"A few weeks after I moved in, I started taking walks. Sometimes I'd even go in the middle of the night, climbing out my window and down a tree like in the movies. One night I walked farther than I ever had before - anything to keep my mind off of reality - and I came across one of those rambling old country houses, complete with a wraparound front porch. For a second, just a second, I thought it was our old house. Or this house," he says, squinting up at the ceiling. "Honestly, other than its size, it was completely different. But it was enough to make me try the front door."

"Breaking and entering. Awesome," I say, happy when it makes him smile. I prefer it to the sadness, times infinity.

"The inside wasn't nearly as rundown as I expected," he continues, "and there was an old couch against the wall. Newspapers were everywhere. Old, yellow ones. And stacked up in the far corner was what I thought was a pile of sticks," he says.

The emphasis on "I thought" makes me a little queasy. I almost don't want to ask. Almost. "Let me guess. Not sticks?"

"No," he says flatly. "Not sticks. Animal bones and fur, from a lot of animals. More than could crawl inside for warmth and then die in the exact same place. I turned and ran for the door, but then there was Violet, standing with her arms twined around the pole of the porch and smiling. You know, I think I actually said hello. She looked like a doll, especially in one of those dresses."

"Anyone can look like a doll when their waist has been cinched to the size of a milk ring," I say peevishly and then feel foolish when James gives me a confused look.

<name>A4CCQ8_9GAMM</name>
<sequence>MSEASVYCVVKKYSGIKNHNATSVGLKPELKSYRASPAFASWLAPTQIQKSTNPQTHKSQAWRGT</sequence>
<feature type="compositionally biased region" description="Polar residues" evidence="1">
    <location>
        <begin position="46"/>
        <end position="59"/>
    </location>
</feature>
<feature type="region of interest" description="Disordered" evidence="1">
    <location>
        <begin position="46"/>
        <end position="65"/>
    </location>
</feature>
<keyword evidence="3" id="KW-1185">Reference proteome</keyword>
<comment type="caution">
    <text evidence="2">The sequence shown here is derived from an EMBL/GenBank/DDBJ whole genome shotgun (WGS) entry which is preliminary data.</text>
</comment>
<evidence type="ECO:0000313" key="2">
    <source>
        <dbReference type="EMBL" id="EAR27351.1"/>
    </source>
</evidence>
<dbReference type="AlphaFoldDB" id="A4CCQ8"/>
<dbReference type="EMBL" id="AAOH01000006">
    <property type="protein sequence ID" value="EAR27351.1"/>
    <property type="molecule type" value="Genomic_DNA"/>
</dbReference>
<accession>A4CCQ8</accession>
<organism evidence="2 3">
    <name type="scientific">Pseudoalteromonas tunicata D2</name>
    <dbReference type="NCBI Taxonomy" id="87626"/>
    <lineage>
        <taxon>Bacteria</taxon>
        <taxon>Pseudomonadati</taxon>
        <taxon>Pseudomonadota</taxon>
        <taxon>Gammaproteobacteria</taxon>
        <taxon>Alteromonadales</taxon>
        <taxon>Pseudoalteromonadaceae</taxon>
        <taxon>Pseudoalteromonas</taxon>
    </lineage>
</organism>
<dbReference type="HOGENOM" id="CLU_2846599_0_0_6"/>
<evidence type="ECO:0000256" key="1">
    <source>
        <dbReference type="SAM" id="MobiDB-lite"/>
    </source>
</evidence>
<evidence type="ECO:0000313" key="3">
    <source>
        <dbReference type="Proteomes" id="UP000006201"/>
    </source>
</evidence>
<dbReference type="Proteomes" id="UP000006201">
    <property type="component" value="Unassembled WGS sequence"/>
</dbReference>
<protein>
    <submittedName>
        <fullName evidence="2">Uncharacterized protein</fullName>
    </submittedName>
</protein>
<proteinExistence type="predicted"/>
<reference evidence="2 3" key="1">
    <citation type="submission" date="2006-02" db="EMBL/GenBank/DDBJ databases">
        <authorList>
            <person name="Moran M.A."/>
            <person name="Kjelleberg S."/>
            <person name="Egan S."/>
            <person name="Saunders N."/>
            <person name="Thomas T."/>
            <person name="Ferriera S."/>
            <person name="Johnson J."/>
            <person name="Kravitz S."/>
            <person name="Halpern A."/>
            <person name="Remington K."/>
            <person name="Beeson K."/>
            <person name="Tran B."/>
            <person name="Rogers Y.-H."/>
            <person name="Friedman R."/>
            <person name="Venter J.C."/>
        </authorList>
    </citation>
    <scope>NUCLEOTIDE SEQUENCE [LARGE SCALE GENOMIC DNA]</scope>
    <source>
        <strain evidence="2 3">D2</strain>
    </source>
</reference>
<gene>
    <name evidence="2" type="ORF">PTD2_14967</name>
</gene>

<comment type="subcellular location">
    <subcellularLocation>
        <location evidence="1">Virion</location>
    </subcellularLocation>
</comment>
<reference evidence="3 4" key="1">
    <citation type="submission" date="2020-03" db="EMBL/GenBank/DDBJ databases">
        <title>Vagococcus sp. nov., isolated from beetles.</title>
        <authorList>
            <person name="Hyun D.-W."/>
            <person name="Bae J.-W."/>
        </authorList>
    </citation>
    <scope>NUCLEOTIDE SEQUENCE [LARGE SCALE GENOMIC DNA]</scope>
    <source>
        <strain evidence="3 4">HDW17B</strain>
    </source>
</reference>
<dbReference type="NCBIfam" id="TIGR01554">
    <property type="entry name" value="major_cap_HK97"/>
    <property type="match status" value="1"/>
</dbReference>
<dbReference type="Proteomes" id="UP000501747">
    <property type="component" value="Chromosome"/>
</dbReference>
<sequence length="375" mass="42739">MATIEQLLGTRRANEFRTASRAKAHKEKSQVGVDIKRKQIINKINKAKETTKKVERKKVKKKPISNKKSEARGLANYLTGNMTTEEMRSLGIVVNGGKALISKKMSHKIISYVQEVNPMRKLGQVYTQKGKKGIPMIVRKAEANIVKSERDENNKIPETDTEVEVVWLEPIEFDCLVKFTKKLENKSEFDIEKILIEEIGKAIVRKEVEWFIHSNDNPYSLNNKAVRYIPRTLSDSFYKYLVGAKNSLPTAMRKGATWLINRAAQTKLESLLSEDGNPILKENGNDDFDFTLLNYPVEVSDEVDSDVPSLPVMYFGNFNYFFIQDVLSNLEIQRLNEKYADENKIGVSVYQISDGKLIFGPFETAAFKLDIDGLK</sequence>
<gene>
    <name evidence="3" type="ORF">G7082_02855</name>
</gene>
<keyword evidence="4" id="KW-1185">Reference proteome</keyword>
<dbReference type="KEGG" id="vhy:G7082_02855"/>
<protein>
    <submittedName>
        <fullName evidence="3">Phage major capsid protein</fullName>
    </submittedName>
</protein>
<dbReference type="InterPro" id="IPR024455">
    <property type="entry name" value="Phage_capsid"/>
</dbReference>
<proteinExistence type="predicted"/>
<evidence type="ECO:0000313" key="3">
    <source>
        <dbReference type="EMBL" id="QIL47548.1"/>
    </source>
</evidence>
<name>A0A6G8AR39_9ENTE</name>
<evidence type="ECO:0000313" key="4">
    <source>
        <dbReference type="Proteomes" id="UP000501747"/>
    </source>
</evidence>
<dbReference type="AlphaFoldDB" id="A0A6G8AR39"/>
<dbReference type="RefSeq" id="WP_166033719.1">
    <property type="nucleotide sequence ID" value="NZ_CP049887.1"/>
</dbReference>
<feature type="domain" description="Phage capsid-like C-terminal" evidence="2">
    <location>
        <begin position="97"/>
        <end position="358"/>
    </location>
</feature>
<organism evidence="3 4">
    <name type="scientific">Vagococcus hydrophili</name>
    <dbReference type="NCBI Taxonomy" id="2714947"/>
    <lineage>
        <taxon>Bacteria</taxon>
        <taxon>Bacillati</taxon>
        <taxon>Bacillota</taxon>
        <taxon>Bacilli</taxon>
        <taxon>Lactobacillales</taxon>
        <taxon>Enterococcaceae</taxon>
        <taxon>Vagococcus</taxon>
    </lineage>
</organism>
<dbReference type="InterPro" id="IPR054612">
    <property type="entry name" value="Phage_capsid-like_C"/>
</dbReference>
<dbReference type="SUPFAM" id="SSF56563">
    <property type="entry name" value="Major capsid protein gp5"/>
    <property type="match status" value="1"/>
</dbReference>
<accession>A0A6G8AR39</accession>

"Anyway," he says, "Violet grabbed my arm and said that she was glad to meet me."

"And then she dragged you to the shed and bit you, right?" I ask, thinking that I'm being helpful by filling in the blanks. A+++ for me. I wait for a sign of affirmation, a mouth twitch, a blink, a head wiggle, anything, but nothing comes. "Right?" I repeat.

James suddenly finds his shoelaces fascinating.

"Are you kidding me? You mean it didn't happen that night? You mean you went back?"

"After my parents died I couldn't believe how normal everything was," he says before I can ask him how he could have been so stupid. "Even though I was in a different place with different people, it still felt the same. Susanna made dinner every night at the same time my mom did. She even used some of the same magazine recipes. Every morning I would wake up to the same dumb bird chirping, and every day I would put on the same clothes. And yet all it did was remind me how different everything was, how horrible. Nothing at Violet's was the same. Not her, not the life, and not the rest of them. It felt like getting lost in a movie or book. It was an escape."